Question about Adventuring Gear: when players use it, would you then let them ‘keep’ what they picked out, assuming…

Question about Adventuring Gear: when players use it, would you then let them ‘keep’ what they picked out, assuming…

Question about Adventuring Gear: when players use it, would you then let them ‘keep’ what they picked out, assuming it makes sense in fiction? Like, say they used adventuring gear to get a grappling hook, could they then pick the grappling hook up, mark it down in their inventory, and just have it in future?

14 thoughts on “Question about Adventuring Gear: when players use it, would you then let them ‘keep’ what they picked out, assuming…”

  1. Yes, the creators have even said that is the point of it.

    The reason adventuring gear (and by extension bag of books) has charges is so you can buy equipment without having to go through the mundanity of having to specifically buy 20 feet of rope, and torches, and grappling hooks, and flasks, and snares, and a compass, and map, and so on; and so on.

  2. I may not win popularity contests with this, but I do not pet them keep it. For me, it’s a one and done. I tell players before the game so that they know and they seem alright with it.

    For me, it’s just an ease of access. It’s like 20 gold for a few get out of jail free cards. Sometimes the item makes it so that the players don’t have to roll at all, so it’s generous that way, but players inventories get pretty jammed up already, so it is easier, I think, to just mark off a use and get on with the story.

  3. Oh, William Keech, that’s interesting. See, I don’t let them convert items back into “charges,” personally. I just let them keep the items, and they need to pick up more Gear if they want that flexibility again.

  4. Alfred Rudzki I just see it as a bag of 5 “yet to be named” items that they packed before setting off on an adventure. If I were to allow them to keep the item between adventures, I might as well have them list all carried items like other RPG’s do. Otherwise, the 5 “items” become 6, then 7 then 8 etc. In short, I see keeping a list of mundane items as unnecessary to progress the fiction.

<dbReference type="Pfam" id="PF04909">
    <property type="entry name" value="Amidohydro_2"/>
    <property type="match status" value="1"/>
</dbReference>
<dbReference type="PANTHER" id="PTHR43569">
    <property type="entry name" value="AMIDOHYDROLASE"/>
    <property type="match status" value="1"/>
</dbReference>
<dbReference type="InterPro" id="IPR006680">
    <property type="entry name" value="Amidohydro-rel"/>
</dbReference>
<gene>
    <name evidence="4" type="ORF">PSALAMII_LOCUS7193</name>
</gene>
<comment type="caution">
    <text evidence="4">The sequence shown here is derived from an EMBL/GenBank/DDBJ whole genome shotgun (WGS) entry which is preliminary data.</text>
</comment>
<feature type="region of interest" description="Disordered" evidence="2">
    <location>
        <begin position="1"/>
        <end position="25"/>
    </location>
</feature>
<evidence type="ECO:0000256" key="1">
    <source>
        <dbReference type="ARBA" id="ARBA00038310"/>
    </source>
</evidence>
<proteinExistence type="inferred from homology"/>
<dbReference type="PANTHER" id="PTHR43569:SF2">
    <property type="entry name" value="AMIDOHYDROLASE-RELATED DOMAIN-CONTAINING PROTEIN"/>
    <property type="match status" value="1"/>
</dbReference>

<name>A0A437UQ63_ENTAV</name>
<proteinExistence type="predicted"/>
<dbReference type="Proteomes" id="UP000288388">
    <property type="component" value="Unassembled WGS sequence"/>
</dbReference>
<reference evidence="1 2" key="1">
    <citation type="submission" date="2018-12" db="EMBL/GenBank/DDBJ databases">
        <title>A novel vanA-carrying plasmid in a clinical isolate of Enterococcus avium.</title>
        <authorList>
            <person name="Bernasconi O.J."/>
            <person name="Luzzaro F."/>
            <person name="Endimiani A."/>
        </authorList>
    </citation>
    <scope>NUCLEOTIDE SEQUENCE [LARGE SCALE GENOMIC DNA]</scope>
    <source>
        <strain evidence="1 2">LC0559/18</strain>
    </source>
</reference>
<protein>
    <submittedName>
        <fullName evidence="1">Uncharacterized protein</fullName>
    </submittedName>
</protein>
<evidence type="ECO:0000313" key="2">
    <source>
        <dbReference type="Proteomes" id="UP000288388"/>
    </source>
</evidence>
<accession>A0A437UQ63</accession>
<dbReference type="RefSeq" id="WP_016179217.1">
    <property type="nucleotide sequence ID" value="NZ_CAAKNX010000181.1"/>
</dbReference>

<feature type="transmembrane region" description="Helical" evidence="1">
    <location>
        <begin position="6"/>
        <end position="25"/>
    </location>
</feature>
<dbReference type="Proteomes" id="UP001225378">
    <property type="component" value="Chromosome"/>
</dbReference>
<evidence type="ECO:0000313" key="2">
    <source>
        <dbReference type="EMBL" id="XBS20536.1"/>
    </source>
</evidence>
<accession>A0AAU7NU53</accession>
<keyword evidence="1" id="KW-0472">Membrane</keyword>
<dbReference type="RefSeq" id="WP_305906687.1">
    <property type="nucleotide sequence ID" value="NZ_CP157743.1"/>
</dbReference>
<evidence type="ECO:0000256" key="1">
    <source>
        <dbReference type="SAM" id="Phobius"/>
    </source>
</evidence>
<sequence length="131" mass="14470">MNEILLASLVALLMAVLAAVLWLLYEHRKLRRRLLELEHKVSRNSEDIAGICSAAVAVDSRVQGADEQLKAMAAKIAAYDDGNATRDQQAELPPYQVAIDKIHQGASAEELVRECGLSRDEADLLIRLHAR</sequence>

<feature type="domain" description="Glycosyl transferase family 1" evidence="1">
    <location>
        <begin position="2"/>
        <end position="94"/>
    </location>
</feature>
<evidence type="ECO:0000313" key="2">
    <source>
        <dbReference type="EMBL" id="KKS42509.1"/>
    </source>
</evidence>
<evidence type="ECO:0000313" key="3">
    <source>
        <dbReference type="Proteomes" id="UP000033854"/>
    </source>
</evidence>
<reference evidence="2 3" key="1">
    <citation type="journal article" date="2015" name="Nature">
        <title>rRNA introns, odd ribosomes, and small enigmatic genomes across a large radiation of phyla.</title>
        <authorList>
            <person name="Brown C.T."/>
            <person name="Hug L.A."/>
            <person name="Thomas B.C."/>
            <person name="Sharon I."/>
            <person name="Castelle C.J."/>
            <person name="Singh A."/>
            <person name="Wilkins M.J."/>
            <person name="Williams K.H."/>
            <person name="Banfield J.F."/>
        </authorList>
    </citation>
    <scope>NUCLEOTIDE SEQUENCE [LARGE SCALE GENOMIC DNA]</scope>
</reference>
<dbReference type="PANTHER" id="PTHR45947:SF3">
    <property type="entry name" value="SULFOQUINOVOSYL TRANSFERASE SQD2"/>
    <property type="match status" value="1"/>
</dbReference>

5. Aaron Griffin If they really wanted to keep I would let them. I wouldn’t fight it too hard, but it’s typically one and done for my players. Unless they plan on using it in the next scene or relatively soon, I wouldn’t let them untie it and put it back in their bag just to keep it.

    My thoughts on this are more so about carrying the game forward without a bunch of inventory management clogging us down.

  6. Yes, they keep it. In fact, the humble grapple gun has now become the character’s signature item. It’s been broken and repaired more times than I can count.

    The alternative is it just disappearing or becoming unusable, which could happen as a result of a move, but not by default.

  7. When they use Adventuring Gear, that item is presumed to have been in their inventory this whole time; the Players simply weren’t required to itemize that inventory.

    Once the item is identified and placed into the fictional narrative, it is now in the game world.

    If any of the PCs take that item along with them, they are free to add it to their inventory.

    Basically – they can keep it, as fits the fiction. But they can abandon it, or let another PC or NPC take it, too.

    It’s worth noting that the items likely have some weight added to Load – whoever carries it needs to account for that, too.

    Load isn’t simply a measurement of weight carried; it can also be how awkward that weight is to carry. When you pull the grappling hook out of the Adventuring Gear, and then re-stow it, it now counts separately, as additional Load; perhaps you didn’t repack it as efficiently, since you were on the move?

    I like William Keech’s suggestion that they can condense these items back into their Adventuring Gear as charges between adventures; i’ve never done it that way, but conceptually it makes sense.

    Perhaps it even merits a move similar to Make Camp; something to stow things away, back into the ambiguous Adventuring Gear, when you have time to re-pack your gear.

    The only downside i can see is that players could “exploit” adventuring gear by having a nearly inexhaustible supply. I don’t see that as much of a problem though; i frequently include a few charges of adventuring gear when someone loots a room that would have “stuff” in it.

    And, honestly, if i’m gonna get hung up over “exploiting” Adventuring Gear, i should be playing a much more detail-oriented game in the first place.

  8. Andrew Fish To be clear, I interpret uses of an Adventuring Bag as simply “pulling the item from your bag”. Once the item is identified by the player it stays listed in the characters inventory unless they use it up, lose it or discard it. They don’t get to re-add it to the list of “yet to be identified” items as a charge and use it later in the same adventure to draw a different item.

    For example… Bronx the Fighter pulls an empty map case from his backpack and uses it to hold a piece of paper he found in the Wizards mountain fortress. He decides to study the parchment later and places it back into his backpack. His inventory now shows 1 leather map case containing a document and, Adventuring Gear (4 charges). At the end of the adventure they head back to town to rest and restock. He knows that the party plans to head into the swamp the next day so he repacks his backpack in anticipation of what he thinks he may need in a swamp.

    As you can see, I only allow players put the item “back in the bag” as a charge or use at the conclusion of an adventure. This keeps the players from having a “never ending cornucopia of mundane items”.

    In short, the players pack another 5 items in their bags before each adventure, when possible.

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